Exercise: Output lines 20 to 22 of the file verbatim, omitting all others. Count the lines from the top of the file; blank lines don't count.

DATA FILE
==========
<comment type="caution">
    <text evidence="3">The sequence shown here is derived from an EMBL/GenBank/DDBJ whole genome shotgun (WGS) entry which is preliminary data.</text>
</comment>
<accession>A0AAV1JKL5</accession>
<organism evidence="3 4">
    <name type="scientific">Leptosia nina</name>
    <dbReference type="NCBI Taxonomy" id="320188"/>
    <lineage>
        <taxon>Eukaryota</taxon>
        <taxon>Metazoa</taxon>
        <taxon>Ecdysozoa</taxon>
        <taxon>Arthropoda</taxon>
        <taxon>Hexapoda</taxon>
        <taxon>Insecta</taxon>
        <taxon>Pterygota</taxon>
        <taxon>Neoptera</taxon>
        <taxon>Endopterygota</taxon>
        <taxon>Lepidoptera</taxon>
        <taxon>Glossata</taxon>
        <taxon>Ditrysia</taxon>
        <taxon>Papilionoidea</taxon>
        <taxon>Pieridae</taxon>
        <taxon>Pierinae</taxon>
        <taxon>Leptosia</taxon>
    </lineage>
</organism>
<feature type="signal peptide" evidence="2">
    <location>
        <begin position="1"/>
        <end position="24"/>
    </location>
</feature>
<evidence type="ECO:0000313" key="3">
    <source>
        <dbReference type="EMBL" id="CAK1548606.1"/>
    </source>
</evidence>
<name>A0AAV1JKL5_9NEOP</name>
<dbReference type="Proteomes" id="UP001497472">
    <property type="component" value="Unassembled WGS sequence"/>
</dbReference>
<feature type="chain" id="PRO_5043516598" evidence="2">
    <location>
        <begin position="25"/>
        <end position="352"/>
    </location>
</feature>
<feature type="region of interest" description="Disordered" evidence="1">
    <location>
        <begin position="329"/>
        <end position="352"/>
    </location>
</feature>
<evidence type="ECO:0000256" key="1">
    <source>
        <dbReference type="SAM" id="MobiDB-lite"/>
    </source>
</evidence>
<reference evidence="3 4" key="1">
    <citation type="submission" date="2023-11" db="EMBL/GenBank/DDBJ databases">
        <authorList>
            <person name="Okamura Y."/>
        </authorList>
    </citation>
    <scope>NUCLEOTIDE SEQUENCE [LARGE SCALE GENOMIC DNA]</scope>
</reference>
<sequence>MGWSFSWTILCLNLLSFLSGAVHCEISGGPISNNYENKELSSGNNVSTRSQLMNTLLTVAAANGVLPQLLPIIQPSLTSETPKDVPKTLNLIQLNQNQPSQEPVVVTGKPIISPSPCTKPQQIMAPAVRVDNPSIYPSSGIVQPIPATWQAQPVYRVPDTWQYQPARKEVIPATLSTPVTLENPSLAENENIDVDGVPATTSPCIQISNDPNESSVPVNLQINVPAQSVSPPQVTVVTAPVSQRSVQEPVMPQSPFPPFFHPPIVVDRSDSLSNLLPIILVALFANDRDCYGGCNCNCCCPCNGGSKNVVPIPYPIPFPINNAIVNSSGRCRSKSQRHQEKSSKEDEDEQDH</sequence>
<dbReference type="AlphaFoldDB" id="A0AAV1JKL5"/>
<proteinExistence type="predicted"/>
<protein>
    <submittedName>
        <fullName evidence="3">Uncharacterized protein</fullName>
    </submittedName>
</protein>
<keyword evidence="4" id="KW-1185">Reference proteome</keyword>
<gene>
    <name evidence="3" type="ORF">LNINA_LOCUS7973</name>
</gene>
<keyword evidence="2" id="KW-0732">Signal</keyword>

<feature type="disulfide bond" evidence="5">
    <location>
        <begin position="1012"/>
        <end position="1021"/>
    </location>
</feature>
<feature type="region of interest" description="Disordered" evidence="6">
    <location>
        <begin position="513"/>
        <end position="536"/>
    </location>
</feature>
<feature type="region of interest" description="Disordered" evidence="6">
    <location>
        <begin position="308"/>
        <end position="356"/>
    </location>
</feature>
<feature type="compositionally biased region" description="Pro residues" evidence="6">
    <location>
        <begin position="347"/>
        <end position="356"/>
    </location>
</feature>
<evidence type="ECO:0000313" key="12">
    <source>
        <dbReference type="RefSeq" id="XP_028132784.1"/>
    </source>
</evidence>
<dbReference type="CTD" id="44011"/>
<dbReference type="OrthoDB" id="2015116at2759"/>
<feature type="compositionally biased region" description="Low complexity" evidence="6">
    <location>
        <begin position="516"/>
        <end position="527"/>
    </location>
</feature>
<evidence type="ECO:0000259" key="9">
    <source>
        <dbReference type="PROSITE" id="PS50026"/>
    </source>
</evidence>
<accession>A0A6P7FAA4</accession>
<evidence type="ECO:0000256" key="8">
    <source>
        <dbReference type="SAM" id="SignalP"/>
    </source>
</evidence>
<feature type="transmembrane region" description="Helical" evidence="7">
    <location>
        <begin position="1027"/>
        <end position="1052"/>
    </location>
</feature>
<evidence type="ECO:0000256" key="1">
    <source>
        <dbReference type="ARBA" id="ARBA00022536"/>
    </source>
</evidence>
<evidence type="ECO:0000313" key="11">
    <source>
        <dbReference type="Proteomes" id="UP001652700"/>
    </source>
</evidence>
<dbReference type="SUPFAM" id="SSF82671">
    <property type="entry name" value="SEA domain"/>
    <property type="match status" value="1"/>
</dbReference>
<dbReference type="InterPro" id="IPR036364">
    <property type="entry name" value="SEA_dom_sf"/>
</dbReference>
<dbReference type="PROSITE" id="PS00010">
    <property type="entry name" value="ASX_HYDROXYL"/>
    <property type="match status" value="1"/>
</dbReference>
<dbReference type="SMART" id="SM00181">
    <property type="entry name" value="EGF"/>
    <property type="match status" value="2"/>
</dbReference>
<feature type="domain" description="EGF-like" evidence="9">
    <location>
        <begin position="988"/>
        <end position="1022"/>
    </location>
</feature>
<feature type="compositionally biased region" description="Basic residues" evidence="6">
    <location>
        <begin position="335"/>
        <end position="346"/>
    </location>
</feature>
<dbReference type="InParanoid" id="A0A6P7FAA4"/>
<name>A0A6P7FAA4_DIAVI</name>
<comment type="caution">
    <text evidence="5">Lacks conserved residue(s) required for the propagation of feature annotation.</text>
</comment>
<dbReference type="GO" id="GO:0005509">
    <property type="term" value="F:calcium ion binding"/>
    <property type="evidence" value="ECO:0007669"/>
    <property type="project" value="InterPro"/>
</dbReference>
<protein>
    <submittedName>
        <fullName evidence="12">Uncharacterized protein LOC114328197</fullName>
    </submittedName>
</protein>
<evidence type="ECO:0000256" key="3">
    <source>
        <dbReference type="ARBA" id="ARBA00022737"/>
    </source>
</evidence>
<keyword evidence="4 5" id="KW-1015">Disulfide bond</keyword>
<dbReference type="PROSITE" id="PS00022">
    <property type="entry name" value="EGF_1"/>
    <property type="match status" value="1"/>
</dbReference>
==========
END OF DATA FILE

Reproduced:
        <taxon>Ditrysia</taxon>
        <taxon>Papilionoidea</taxon>
        <taxon>Pieridae</taxon>